Paris: 8 travel myths debunked
You’ve heard it all about Paris, but it’s time to set some things straight. Just because TripAdvisor or Uncle Chuck says something is one way doesn’t make it so. Here are eight myths to get out of your head before coming to Paris, in case they are still haunting you.
1. Parisians are rude to tourists.
This is a big city, like New York or London, and you get your grumps alongside some of the sweetest people in the world, so be prepared. But did you say “bonjour”? Did you smile? Or did you just expect the red carpet to be rolled out?
Service is different in Paris, where waiters don’t work for tips and hotels don’t have to worry about filling beds, so they’re not always going to go that extra mile. But the average Parisian on the street won’t blow you off with a huff and puff of their cheeks—at least not always.
2. You have to go to the Louvre.
You don’t have to go anywhere in Paris. Is the Louvre, the Eiffel Tower, Notre Dame or any monument worth a visit? Yes, of course. But you can’t sink your whole trip to Paris by not doing something that others deem essential. I’m by no means discouraging visiting the top tourist attractions, but if art isn’t your thing, then do you really want to spend hours in a museum? Just sayin…
3. Paris is expensive.
If you want to live the high life, Paris makes it easy, but if you’re on a budget, Paris makes it even easier if you know where to look. You don’t have to compromise an amazing experience, either, just because you’re pinching pennies.
A visit to the Carnavalet museum (free!) will be just as rewarding as a dip into the Musée de l’Orangerie (€9). A falafel sandwich from L’As (€5.50) is a very different, but just as memorable experience as a meal at Le Meurice (€200). Well, maybe…
4. You can’t get a bad meal in Paris.
Rubbery steak, frozen fries and stale pastries are just as much a part of the Parisian landscape as all of that food porn you’ve seen by bloggers and magazines. Blogger Lindsey Traumuta says to do your research before choosing a restaurant, if quality food is important for you. “That the cuisine is French, or prepared in France, doesn’t equate to perfection,” she says.
Some restaurants put more effort into translating their menus into ten languages than in actually preparing good food, so don’t be fooled. If your meal doesn’t taste good, it’s OK, you’re not the first to have eaten there. Or the last.
5. All Parisians are chic dressers.
Fashion week, shmashion week—Parisians aren’t as elegant as you think. Sure the ladies and gents on the runway look fabulous, but the daily Parisian varies from the Chucks and skinny jeans with a faded tee shirt worn by hipsters along the Canal to a tailored suit and cropped haircut for the business associates. Ladies often mix and match boots with leggings and sweaters that even Picasso would find odd, while oversized sweatpants are seen in the Marais.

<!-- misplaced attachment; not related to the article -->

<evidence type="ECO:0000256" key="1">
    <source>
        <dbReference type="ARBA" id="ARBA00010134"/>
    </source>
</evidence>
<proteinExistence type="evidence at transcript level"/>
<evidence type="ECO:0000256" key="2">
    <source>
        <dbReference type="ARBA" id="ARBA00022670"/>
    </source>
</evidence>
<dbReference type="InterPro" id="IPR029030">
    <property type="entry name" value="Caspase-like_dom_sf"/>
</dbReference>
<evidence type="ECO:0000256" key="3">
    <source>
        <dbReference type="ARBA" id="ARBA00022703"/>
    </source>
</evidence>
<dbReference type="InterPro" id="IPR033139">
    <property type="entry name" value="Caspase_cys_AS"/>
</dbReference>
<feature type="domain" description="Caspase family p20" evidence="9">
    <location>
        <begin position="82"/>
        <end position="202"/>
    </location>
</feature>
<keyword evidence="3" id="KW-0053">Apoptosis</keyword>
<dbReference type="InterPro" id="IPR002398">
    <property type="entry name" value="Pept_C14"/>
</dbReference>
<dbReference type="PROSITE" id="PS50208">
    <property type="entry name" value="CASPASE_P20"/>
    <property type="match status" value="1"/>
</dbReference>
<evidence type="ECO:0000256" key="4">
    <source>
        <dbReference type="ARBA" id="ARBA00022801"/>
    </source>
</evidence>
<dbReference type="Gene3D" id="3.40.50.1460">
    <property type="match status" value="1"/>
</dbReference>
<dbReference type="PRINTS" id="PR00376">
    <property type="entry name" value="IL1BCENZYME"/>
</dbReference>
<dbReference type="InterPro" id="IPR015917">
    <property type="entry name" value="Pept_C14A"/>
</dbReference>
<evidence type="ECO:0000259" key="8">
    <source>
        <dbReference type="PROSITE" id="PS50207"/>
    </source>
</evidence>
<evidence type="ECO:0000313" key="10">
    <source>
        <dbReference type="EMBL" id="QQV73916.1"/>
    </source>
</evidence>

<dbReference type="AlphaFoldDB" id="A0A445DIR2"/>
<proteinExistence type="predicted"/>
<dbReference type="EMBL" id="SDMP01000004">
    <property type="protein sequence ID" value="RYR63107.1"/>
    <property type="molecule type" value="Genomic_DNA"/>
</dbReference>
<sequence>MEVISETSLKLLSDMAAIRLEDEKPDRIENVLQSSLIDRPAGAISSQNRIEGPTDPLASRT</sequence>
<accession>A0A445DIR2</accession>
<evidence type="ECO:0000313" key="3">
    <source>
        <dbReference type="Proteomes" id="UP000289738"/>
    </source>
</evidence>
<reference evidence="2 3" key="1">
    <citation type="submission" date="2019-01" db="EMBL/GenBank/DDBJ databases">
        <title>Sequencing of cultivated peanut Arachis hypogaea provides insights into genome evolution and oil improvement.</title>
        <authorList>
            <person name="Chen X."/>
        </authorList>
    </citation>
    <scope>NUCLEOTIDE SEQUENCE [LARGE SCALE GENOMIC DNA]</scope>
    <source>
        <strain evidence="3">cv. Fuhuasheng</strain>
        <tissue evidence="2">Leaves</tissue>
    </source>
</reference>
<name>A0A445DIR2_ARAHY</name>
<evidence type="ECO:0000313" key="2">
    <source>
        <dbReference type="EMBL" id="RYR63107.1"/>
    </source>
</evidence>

There’s no one look—Parisians dare them all. The only difference is no matter how ludicrous their outfit is, they wear it with confidence. But it can still look terrible.
6. Paris is dangerous.
Unless dog droppings are your kryptonite, Paris isn’t really that much of a crime den. In fact, pickpocketing decreased 22.4% last summer compared to 2012.
Violent crimes are extremely rare, and there are a few scams such as people asking for signatures on fake petitions while pickpocketing you, but it rarely escalates. Common sense, like in any city, should be exercised in crowded areas and the Metro, but otherwise there’s nothing to fear.
7. Paris is for lovers.
Paris is actually for singles, since around 51% of the city is without a partner, much higher than the national average. Once together, many young French couples flee the city. So come to the city, find a mate, and then hightail it out. When doe-eyed tourists in love visit the city, you can be sure that the many bachelors and maidens will be judging. And harshly, at that.
8. Parisians don’t speak English.
How often have we heard, “Uh, my Eenglish iz not zogewd,” when speaking with a waiter? A rigid education system that dabbles in public shaming has left many French people afraid to carry on a discussion in a foreign language, but most English-speakers are all too ready to praise their efforts, which usually reveal pretty decent mastery.
“Many of them speak it, and more of them understand it, even if they’re afraid to speak because of pronunciation,” says tour guide and writer Heather Stimmler-Hall. Secretly, they probably just love the flow of compliments that you’ll inevitably shower on them.